SEATTLE — Qatar is the world’s wealthiest nation with a GDP (PPP) per capita of $127,000 international dollars–twice that of the United States. The small nation of less than 2.5 million residents is home to one of the world’s largest natural gas reserves, sourcing its prosperity.
These resources have created a wealthy government and populace. To be born Qatari is to be born wealthy, since the government redistributes its resources to ensure native Qataris have access to high-paying, government-funded jobs and free education and healthcare. Only 15 percent of Qatar’s residents are natives. The nation has attracted many foreign financiers and energy executives looking for a share of the wealth.
Qatar’s wealth is not shared by everybody. More than half of Qatar’s inhabitants are migrant workers living in overcrowded and unsanitary labor camps. These laborers may live with anywhere from six to eight others in one room, with access to only the most basic kitchens and latrines. Death rates among migrant workers often go unreported.
So Why is Qatar Poor?
The vast majority of people working in Qatar are low-skilled laborers that are abused and exploited by Qatar’s labor system, which facilitates trafficking and forced labor.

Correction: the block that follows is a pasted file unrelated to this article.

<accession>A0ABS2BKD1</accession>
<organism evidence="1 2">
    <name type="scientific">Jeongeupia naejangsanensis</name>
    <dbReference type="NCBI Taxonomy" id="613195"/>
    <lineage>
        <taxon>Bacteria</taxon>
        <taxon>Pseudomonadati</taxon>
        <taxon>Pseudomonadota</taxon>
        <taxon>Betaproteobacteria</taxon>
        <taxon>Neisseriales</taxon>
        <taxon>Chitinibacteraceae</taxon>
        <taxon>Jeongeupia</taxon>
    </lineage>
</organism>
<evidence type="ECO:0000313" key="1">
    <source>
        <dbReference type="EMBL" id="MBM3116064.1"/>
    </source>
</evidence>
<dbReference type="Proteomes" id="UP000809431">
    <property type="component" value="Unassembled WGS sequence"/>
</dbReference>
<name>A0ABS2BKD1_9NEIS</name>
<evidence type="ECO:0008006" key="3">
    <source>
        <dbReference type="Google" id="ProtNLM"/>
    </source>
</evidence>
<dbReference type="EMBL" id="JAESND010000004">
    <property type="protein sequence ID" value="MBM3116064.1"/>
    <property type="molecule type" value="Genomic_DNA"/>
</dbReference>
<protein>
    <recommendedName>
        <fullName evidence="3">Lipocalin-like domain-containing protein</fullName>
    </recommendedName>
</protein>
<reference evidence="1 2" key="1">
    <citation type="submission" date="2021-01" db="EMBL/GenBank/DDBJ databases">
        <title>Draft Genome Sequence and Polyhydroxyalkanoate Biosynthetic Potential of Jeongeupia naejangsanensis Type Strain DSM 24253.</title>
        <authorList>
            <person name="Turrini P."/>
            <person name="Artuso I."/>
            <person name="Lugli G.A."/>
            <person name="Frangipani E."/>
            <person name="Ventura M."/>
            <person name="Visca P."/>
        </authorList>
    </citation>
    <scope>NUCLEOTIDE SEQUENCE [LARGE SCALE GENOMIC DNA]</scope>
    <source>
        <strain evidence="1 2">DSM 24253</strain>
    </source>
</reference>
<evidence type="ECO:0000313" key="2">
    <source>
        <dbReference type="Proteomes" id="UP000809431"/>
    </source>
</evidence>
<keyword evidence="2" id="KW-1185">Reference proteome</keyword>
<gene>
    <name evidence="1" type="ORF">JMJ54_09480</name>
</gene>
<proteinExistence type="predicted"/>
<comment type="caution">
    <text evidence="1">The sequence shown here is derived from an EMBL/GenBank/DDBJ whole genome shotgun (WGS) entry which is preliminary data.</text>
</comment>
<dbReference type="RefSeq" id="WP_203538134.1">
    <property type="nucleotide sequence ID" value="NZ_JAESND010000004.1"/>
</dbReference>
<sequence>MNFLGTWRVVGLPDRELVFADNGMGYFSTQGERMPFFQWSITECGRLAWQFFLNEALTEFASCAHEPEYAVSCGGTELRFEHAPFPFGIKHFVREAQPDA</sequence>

Under Qatar’s sponsorship system, recruiters and employers have great power over migrant workers they have placed under contract. Employers can confiscate migrant passports and keep them from changing employers or even leaving the country.
These powers have enabled employers to widely exploit laborers by withholding salary, manipulating contracts, overworking them in temperatures as high as 120°F and physically and sexually abusing them. Laborers lack the right to form a union and often do not report instances of abuse due to threat of deportation from employers.
Advocating for Migrant Rights
These appalling conditions have caused the International Labour Organization (ILO) to refer to Qatar as a “21st-century slave state.”
Qatar has made some modest efforts to improve migrant worker rights, especially those building infrastructure for the 2022 FIFA World Cup. However, non-governmental organizations like Human Rights Watch and Amnesty International have sharply criticized Qatar for failing to touch the most abusive elements of its labor system.
While the reasons why Qatar is poor are pervasive, there is hope that Qatar will continue to enact labor reforms. The nation is under pressure from an ILO investigation to prove that it is making significant efforts to reduce abuses of migrant workers building infrastructure for the 2022 FIFA World Cup. Qatar has until November 2017 to prove that it is making a genuine effort to end labor abuses.
– Carson Hughes